So you're having a baby. You think you've thought of everything, but at the same time you're terrified that you've missed something. Here's one thing you may or may not have thought of: laundry. Yes, you know that you will have more, but have you considered the basic differences between your baby's laundering needs and yours? If you regularly use perfumed detergents, bleach, or fabric softener, your laundering habits may need some reform.

Gone are the days of washing cloth...

So you're having a baby. You think you've thought of everything, but at the same time you're terrified that you've missed something. Here's one thing you may or may not have thought of: laundry. Yes, you know that you will have more, but have you considered the basic differences between your baby's laundering needs and yours? If you regularly use perfumed detergents, bleach, or fabric softener, your laundering habits may need some reform.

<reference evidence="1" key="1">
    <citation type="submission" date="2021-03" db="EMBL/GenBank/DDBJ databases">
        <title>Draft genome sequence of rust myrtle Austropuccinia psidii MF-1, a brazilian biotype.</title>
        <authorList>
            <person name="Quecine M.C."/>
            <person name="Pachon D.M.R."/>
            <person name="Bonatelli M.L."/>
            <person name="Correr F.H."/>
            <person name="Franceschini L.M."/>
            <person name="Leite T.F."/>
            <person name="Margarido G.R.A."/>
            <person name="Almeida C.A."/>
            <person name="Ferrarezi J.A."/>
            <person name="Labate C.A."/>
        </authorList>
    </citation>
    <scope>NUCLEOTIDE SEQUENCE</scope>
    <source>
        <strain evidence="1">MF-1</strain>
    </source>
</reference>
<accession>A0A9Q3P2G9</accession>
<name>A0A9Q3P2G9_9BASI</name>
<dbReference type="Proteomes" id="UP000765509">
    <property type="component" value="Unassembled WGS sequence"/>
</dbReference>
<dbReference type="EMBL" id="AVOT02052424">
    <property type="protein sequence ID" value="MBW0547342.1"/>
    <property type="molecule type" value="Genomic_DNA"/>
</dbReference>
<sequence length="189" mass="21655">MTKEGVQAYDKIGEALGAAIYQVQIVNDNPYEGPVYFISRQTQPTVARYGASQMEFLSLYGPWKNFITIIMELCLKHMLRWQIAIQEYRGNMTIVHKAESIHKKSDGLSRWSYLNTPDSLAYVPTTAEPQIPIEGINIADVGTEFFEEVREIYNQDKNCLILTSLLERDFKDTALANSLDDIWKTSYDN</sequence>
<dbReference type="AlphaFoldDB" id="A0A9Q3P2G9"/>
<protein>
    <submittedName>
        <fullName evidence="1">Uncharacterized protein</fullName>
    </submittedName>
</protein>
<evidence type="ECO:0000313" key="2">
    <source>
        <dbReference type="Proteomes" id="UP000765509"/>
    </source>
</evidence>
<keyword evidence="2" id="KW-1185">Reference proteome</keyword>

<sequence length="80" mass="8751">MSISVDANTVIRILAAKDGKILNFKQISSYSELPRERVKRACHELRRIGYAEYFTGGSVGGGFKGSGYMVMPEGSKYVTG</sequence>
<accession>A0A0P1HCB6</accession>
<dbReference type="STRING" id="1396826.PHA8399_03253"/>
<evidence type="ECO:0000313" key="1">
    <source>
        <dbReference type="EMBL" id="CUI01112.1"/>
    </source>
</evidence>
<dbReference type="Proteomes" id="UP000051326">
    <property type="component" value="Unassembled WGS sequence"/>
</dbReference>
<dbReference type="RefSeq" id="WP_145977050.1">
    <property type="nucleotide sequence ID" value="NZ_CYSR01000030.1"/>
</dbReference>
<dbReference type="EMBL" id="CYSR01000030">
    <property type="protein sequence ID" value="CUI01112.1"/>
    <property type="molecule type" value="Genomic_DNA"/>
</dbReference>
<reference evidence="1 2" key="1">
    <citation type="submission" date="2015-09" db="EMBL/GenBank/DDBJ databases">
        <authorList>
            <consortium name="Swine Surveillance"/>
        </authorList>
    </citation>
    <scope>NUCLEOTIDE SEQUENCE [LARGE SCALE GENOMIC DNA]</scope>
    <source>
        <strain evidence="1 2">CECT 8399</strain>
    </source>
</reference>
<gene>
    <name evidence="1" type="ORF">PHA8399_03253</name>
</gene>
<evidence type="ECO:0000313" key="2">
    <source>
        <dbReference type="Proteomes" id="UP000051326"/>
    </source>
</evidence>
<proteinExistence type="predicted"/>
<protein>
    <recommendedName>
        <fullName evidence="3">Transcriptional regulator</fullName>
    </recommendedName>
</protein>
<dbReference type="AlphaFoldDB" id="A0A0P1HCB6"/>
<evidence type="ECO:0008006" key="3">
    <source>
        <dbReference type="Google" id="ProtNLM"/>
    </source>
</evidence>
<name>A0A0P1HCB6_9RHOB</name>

Gone are the days of washing clothes just because they smell. Your baby is going to burp up stuff you've never thought of, and your laundry piles are going to skyrocket. This is only one new concern, however, since your baby's skin is much more sensitive to chemicals than you and your spouses’ grown up skin. Laundering the baby's clothing in detergents that are free of perfumes and dyes is one quick way to help ensure that your baby does not get unnecessary discomfort from irritating chemicals. There are detergents formulated specifically for Babies, Toddlers, Kids & Childrens, but for the most part as long as you stay away from perfume and dye heavy products, your baby should be just fine. There are of course rare cases in which the baby has specific allergies, in which case it is probably best to find one brand that works for your baby's skin and stick with it. Unfortunately for your baby, this may mean a short trial and error process. As with food allergies, just keep a keen eye out and make sure you seek immediate medical treatment when you are concerned about anything.